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Uganda Government Finally Lifts Internet Shutdown

The Ugandan government finally restored internet and social media services in the country following nearly a month of social media...

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Uganda Government Finally Lifts Internet Shutdown

The Ugandan government finally restored internet and social media services in the country following nearly a month of social media blockage.

According to a statement from the State Minister for Information and Communications Technology (ICT) Peter Ogwang’, the government has also apologised for the inconveniences the blockade had caused while also stating the act as good of the country’s security. “Internet and social media services have been fully restored. We apologise for the inconvenience caused, but it was for the security of our country. Let’s be constructive, not destructive consumers/users of social media,” minister Ogwang’ said.

Social media platforms such as Facebook, Twitter, WhatsApp, and YouTube, have been blocked since January 12, 2020, as the country geared up for the 2021 general elections. A day later, the country went into a total internet shutdown on 13 January. Although the internet was restored after the elections, social media platforms remained blocked. Several Ugandans, including cabinet ministers, however, continued to access the blocked social media platforms using Virtual Private Networks (VPNs).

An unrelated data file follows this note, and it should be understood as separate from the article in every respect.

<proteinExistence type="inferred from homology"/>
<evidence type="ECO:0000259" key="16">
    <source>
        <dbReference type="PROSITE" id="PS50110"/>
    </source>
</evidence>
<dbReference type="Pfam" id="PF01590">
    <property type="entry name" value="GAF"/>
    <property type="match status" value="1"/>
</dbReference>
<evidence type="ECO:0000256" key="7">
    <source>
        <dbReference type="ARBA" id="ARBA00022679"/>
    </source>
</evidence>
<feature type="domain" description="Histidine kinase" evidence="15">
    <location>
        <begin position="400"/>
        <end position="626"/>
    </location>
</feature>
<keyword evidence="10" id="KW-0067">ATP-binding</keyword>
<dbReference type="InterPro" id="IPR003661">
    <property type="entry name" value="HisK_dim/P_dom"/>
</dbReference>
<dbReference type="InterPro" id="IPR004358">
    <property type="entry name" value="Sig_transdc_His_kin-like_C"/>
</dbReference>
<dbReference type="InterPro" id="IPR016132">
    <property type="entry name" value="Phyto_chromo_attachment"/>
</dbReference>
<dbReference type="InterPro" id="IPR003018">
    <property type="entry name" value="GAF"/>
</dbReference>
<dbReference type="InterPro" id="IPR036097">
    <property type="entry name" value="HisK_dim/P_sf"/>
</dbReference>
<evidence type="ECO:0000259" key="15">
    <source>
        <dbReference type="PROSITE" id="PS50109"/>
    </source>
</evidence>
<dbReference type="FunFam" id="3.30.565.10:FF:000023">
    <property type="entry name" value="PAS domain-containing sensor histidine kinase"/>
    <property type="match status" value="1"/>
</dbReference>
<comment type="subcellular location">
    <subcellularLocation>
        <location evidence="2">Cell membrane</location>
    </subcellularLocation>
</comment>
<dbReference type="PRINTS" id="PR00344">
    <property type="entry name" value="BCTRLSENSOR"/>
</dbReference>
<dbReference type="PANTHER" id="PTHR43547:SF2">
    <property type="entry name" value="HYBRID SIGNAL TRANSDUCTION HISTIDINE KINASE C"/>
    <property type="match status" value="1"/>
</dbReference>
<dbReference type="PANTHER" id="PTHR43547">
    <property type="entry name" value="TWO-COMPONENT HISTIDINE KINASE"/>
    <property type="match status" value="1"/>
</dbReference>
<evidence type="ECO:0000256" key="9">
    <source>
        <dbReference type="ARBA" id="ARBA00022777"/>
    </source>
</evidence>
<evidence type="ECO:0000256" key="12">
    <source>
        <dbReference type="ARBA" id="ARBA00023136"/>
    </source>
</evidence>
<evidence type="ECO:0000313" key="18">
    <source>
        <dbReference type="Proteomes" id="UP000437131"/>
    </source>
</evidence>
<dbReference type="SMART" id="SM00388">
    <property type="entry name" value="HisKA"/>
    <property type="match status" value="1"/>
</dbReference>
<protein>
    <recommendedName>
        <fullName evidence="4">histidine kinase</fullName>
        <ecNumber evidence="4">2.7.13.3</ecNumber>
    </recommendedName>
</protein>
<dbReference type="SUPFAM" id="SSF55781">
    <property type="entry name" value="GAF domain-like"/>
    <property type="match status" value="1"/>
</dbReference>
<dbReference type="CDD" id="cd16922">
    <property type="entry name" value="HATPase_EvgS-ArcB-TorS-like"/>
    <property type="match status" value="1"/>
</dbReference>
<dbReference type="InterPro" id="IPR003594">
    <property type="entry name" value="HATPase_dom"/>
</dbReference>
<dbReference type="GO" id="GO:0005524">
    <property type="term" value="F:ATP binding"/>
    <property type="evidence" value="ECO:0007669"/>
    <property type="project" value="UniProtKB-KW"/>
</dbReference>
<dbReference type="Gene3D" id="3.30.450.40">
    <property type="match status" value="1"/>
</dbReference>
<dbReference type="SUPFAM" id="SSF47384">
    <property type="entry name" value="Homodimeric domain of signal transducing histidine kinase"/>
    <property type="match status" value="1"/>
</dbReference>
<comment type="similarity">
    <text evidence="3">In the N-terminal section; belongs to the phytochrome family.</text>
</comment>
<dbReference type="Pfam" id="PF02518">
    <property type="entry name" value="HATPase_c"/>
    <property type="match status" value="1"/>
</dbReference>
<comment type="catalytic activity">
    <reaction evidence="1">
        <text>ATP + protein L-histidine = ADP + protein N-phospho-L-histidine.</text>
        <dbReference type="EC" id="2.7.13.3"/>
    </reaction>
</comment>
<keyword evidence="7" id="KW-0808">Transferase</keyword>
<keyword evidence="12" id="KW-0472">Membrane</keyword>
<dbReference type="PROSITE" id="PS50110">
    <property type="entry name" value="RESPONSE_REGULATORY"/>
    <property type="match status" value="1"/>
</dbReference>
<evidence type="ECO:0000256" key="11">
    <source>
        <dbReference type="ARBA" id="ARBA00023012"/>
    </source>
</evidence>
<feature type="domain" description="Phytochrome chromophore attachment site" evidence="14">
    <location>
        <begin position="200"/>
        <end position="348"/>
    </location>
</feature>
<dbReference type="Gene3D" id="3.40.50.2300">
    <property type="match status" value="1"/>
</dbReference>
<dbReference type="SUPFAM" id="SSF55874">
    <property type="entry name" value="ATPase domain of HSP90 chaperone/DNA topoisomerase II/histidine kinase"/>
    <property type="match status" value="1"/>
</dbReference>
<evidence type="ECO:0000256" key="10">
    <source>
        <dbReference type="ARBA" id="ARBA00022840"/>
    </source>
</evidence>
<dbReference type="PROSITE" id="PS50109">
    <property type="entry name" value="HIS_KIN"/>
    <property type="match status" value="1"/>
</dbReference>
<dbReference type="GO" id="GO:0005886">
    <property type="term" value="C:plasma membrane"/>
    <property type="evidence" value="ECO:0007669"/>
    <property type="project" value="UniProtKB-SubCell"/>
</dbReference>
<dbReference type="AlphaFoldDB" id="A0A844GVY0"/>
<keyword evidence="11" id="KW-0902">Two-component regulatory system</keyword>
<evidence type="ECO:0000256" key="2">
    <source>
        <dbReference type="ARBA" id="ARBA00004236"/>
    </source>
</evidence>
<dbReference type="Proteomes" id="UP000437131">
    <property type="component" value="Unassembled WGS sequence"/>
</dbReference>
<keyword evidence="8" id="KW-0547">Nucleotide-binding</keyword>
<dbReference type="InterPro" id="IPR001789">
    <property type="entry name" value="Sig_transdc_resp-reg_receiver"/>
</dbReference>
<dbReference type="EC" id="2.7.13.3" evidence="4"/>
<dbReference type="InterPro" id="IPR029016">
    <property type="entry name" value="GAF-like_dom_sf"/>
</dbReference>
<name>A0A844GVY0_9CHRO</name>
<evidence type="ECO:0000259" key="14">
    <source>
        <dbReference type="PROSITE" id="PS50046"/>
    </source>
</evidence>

Online services were severely restricted on the eve of the 14 January elections after the government ordered telecom companies to block access to social media platforms as a “retaliation.” President Museveni had been angered by Facebook’s decision to remove accounts linked to the ruling National Resistance (NRM) party after its investigations found that they had been involved in a coordinated operation to maliciously target opposition members. “There is no way anybody can come [here] and play around with our country and decide who is good [and] who is bad,” President Museveni said at the time, while also accusing Facebook of “arrogance.”

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Social media networks including Facebook and Instagram, and the messaging program WhatsApp, experienced disruptions in access beginning 11 January, said media reports and reporting by the Collaboration for Internet Policy in East and Southern Africa (CIPESA), an Uganda-based digital rights group.

Several human rights organisations have led strong criticism against the Ugandan government for the internet shutdown and social media ban. Yet the government still insists it was necessary to shut down the internet and social media for security reasons.

A government spokesman then said an unprecedented internet shutdown imposed on 13 January for alleged national security reasons had been lifted.”The internet has been restored. Other platforms are still under review,” Ofwono Opondo, the spokesman, told AFP. “We shall go full throttle depending on what happens in the initial phase of opening connectivity… We advise internet users, especially those from the opposition, not to use it to promote hate messages, threats” and intimidation,” he concluded.

Social media access, however, remained patchy in the capital where millions of internet users have been unable to send emails, browse, or use Facebook, WhatsApp and other communication platforms for the better part of a week.

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